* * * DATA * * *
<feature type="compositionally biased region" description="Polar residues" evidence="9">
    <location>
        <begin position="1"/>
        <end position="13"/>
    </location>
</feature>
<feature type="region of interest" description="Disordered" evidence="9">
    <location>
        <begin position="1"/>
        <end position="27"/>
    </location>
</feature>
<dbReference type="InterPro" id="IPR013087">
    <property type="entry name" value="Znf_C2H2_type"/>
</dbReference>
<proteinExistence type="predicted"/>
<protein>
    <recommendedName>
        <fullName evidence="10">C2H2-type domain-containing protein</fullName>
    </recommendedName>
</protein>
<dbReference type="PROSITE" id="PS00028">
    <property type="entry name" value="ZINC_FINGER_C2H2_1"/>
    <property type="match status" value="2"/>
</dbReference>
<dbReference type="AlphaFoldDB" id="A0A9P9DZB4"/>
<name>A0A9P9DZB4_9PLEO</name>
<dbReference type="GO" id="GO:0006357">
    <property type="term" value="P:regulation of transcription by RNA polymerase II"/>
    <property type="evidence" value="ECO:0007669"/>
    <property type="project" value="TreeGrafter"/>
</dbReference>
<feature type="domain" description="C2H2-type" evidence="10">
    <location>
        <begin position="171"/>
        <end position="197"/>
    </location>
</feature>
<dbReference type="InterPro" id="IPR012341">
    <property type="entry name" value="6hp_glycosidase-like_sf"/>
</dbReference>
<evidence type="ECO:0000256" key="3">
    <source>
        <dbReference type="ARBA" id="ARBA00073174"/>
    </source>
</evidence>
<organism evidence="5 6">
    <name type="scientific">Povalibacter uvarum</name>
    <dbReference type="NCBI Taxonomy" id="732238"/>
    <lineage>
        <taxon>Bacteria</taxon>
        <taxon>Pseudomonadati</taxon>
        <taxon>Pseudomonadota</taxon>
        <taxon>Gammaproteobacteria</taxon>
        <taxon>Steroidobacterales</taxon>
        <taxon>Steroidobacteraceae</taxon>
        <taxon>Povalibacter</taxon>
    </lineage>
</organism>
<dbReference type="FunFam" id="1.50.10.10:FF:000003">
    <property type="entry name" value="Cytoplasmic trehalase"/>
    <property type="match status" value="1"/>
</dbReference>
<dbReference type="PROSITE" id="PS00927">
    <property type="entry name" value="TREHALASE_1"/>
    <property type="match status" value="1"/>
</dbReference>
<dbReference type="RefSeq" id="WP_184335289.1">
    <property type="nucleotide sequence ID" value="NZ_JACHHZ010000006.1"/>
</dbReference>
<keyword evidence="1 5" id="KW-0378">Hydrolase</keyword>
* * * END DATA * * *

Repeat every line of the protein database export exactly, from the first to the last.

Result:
<feature type="compositionally biased region" description="Polar residues" evidence="9">
    <location>
        <begin position="1"/>
        <end position="13"/>
    </location>
</feature>
<feature type="region of interest" description="Disordered" evidence="9">
    <location>
        <begin position="1"/>
        <end position="27"/>
    </location>
</feature>
<dbReference type="InterPro" id="IPR013087">
    <property type="entry name" value="Znf_C2H2_type"/>
</dbReference>
<proteinExistence type="predicted"/>
<protein>
    <recommendedName>
        <fullName evidence="10">C2H2-type domain-containing protein</fullName>
    </recommendedName>
</protein>
<dbReference type="PROSITE" id="PS00028">
    <property type="entry name" value="ZINC_FINGER_C2H2_1"/>
    <property type="match status" value="2"/>
</dbReference>
<dbReference type="AlphaFoldDB" id="A0A9P9DZB4"/>
<name>A0A9P9DZB4_9PLEO</name>
<dbReference type="GO" id="GO:0006357">
    <property type="term" value="P:regulation of transcription by RNA polymerase II"/>
    <property type="evidence" value="ECO:0007669"/>
    <property type="project" value="TreeGrafter"/>
</dbReference>
<feature type="domain" description="C2H2-type" evidence="10">
    <location>
        <begin position="171"/>
        <end position="197"/>
    </location>
</feature>
<dbReference type="InterPro" id="IPR012341">
    <property type="entry name" value="6hp_glycosidase-like_sf"/>
</dbReference>
<evidence type="ECO:0000256" key="3">
    <source>
        <dbReference type="ARBA" id="ARBA00073174"/>
    </source>
</evidence>
<organism evidence="5 6">
    <name type="scientific">Povalibacter uvarum</name>
    <dbReference type="NCBI Taxonomy" id="732238"/>
    <lineage>
        <taxon>Bacteria</taxon>
        <taxon>Pseudomonadati</taxon>
        <taxon>Pseudomonadota</taxon>
        <taxon>Gammaproteobacteria</taxon>
        <taxon>Steroidobacterales</taxon>
        <taxon>Steroidobacteraceae</taxon>
        <taxon>Povalibacter</taxon>
    </lineage>
</organism>
<dbReference type="FunFam" id="1.50.10.10:FF:000003">
    <property type="entry name" value="Cytoplasmic trehalase"/>
    <property type="match status" value="1"/>
</dbReference>
<dbReference type="PROSITE" id="PS00927">
    <property type="entry name" value="TREHALASE_1"/>
    <property type="match status" value="1"/>
</dbReference>
<dbReference type="RefSeq" id="WP_184335289.1">
    <property type="nucleotide sequence ID" value="NZ_JACHHZ010000006.1"/>
</dbReference>
<keyword evidence="1 5" id="KW-0378">Hydrolase</keyword>